The tires on your DB9 will need replaced eventually.  You either put enough miles on them that they wear out, or if they get old enough the rubber breaks down and it becomes a safety issue.  I’ve written a bunch about tire before, including how to inspect them for wear or age (check out the article here).

When the time comes to replace them, the question usually arises “with what”.  A few pieces of good news here.  We have options and they aren’t insanely expensive.

Worn out Bridgestone

I’ve changed the tires twice on my 2005 DB9 so far.  When I purchased the car in 2013 it still had the original factory shipped Bridgestone with a 2004 date code, they were 9 years old and cracking.  I replaced them with a new set of the same Bridgestone tires.   Fast forward 15,000 miles and 4 years and I’d worn those out, and figured I’d try a set of the Michelin Pilot Sport 4S.

When I looked into the options, here is what I learned…. Continue reading “Tire Options for an Aston Martin DB9”

Screwed Again!

Well, actually it was a piece of metal that pierced my right rear tire.

Metal debris puncture

Walked into the garage this morning to see my three week old new Michelin tire flat as a pancake.  ARRGGGHHHH!  My initial thoughts were that the tire had been installed improperly by the dealer.  A quick peak around the tire and I spotted what looked like a nail stuck squarely into the tire in the center of the tread.  Crap.  If you follow this blog you may recall I got screwed in December 2016, almost exactly a year ago. Continue reading “Screwed Again!”

Torqueing the Wheel Nuts on an Aston Martin DB9

Torquing a Road Wheel on an Aston Martin DB9There are lots of reasons you might Torque the Wheel Nuts on  your DB9, but its anytime you’ve had a wheel removed or perhaps you are getting ready for a track day and should double check they are properly torqued.  I can tell you there is absolutely a wrong way to do it – just using an impact wrench and hammering them on until the gun stops turning.    Read on to learn the right way. Continue reading “Torqueing the Wheel Nuts on an Aston Martin DB9”

Installing a Road Wheel on an Aston Martin DB9

Installing the Road Wheel on an Aston Martin DB9There are a myriad of reasons you might have taken a Road Wheel off your DB9, but eventually it needs to go back on.  I know, I hear you laughing, how hard can this be.   It’s not hard, but there are a few tips I can share to help you get it done just the way Aston Martin wants. Continue reading “Installing a Road Wheel on an Aston Martin DB9”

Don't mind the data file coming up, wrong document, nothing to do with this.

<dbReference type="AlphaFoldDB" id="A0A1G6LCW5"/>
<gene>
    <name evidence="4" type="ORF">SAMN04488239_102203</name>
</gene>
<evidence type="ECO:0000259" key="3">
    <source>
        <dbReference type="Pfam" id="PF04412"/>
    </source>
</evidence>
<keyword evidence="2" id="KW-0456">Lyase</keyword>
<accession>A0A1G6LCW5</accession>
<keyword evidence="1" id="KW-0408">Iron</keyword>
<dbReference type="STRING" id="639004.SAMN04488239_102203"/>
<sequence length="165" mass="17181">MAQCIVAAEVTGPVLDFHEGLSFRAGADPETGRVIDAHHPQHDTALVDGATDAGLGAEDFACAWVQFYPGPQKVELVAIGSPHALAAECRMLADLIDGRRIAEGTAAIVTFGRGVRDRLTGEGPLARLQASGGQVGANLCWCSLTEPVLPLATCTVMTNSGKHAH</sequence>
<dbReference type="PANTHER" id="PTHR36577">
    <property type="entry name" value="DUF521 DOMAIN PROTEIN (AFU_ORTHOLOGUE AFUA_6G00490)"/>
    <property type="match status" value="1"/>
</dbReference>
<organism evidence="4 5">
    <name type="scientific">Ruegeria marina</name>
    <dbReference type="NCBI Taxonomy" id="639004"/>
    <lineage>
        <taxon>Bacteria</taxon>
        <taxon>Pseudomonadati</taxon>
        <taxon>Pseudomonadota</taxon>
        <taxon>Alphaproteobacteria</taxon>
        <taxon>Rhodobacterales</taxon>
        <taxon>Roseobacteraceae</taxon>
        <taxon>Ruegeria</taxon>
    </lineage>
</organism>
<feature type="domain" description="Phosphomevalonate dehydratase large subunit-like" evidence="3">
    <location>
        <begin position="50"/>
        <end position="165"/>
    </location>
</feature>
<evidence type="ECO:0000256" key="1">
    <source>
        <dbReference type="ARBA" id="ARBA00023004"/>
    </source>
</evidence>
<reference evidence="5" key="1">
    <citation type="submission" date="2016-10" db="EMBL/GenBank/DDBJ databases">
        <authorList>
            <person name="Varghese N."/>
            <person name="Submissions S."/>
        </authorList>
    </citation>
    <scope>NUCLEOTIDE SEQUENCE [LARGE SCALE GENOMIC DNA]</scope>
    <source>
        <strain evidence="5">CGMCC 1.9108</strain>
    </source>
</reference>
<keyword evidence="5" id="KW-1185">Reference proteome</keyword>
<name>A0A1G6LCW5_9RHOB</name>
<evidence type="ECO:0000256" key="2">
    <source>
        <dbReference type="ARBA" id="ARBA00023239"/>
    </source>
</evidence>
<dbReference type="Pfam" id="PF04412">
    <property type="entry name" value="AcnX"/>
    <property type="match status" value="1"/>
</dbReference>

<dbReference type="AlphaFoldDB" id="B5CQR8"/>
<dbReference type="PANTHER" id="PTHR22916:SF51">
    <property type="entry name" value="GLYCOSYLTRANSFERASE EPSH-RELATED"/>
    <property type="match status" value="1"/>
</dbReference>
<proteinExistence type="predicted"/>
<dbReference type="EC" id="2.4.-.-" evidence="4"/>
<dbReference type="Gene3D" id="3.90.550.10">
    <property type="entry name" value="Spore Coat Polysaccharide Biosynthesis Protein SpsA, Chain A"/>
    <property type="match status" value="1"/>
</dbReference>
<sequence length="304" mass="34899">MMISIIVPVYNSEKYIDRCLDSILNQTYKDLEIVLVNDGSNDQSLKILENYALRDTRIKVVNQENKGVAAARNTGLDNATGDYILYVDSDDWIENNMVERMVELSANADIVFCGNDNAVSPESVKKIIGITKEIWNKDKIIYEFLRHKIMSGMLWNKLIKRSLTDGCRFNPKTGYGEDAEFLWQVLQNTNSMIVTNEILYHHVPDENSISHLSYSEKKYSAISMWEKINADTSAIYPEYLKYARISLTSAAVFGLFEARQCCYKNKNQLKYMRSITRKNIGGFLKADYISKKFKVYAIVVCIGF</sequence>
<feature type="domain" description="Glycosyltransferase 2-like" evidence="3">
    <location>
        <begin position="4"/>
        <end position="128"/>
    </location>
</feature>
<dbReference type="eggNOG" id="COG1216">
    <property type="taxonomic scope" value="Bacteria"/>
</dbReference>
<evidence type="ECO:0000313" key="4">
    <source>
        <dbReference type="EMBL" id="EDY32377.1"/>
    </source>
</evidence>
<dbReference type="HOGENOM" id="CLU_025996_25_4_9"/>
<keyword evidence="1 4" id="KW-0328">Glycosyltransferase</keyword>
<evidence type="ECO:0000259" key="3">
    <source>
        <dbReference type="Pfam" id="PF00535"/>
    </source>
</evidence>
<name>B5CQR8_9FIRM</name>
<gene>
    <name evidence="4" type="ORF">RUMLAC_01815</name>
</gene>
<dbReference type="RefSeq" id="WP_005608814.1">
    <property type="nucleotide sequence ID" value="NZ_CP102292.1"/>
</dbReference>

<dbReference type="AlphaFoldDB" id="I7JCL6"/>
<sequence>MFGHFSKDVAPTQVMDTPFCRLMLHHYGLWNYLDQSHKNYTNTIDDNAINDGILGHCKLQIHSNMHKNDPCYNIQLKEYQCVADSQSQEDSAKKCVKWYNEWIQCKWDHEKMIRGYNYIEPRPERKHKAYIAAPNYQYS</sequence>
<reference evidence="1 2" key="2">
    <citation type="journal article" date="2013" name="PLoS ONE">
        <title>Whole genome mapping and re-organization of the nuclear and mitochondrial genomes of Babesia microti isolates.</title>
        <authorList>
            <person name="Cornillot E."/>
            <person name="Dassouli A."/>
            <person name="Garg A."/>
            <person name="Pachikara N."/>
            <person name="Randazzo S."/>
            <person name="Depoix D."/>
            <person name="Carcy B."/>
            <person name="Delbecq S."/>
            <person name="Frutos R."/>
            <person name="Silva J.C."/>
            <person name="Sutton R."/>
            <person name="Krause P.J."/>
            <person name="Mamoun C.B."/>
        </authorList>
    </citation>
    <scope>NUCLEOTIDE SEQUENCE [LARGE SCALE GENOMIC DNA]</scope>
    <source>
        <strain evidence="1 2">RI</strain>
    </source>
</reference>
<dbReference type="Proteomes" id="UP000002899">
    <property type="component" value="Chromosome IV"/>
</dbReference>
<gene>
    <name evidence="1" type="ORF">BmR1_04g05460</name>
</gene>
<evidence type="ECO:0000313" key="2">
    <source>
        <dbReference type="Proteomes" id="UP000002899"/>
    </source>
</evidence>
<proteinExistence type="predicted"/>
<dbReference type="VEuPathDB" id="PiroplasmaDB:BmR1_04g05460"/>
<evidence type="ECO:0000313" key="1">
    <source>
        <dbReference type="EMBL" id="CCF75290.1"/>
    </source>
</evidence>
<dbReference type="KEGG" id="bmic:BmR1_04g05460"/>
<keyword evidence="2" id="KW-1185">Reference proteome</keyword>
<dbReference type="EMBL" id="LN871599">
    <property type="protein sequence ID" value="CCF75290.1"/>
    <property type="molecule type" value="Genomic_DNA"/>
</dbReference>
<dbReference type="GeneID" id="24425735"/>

Checking the Tire Pressures on an Aston Martin DB9

Checking the Tire Pressure on an Aston Martin DB9You might be checking your DB9 tire pressures routinely or even as part of an annual service.  There are some tips I can share with you here.

I’ve used the official Aston Martin Vehicle Inspection Checklist as my guide on what we should be checking.  You can see a copy of it here.

Check out my other posts and videos relating to your tires:

Checking the Tire Pressures

You should check the tire pressures when they are cold (after the car has been sitting for several hours).  Tire temperatures go up under normal driving, and this heat increases the tire pressure (which is normal).   All the specifications are for measuring and adjusting the tires pressures when they are cold. Continue reading “Checking the Tire Pressures on an Aston Martin DB9”

Inspecting the Tires on an Aston Martin DB9

Checking the Tire Pressure on an Aston Martin DB9You might be inspecting  the tires on your DB9 occasionally or as part of your Annual Service.  Aston Martin wants us to check more than just the tire pressures, and I think that’s a good idea.   We depend on these tires to keep us safe.

Continue reading “Inspecting the Tires on an Aston Martin DB9”

Tire Pressure Sensors on an Aston Martin DB9

Aston Martin DB9 Tire Pressure Sensor TPS
Yellow banded left rear TPS

The DB9 is equipped with a Tire Pressure Monitoring System (TPMS) that includes Tire Pressure Sensors (TPS) mounted to each wheel.  They are an integral part of the air valve.   You’ll notice that each of your air valves has a colored ring around it, either Red, Green, Blue or Yellow.   In your trunk / boot is a mysterious little box with LEDs.  This is the TPMS indicator panel, and if you ever get a warning indication on the dash, you’ll need to check the LED’s and see which color is lit, and that’s the tire with the issue.

Continue reading “Tire Pressure Sensors on an Aston Martin DB9”

Measuring the Tire Tread Depth on an Aston Martin DB9

Measuring the Tire Tread Depth with a Vernier CaliperMeasuring the tire tread depths on your DB9 is part of every annual service.  This isn’t a sexy topic, but it is a very useful one if done correctly.  By measuring and reviewing the data properly, you can actually spot issues with your suspension, tire pressures and wheel balance.

Continue reading “Measuring the Tire Tread Depth on an Aston Martin DB9”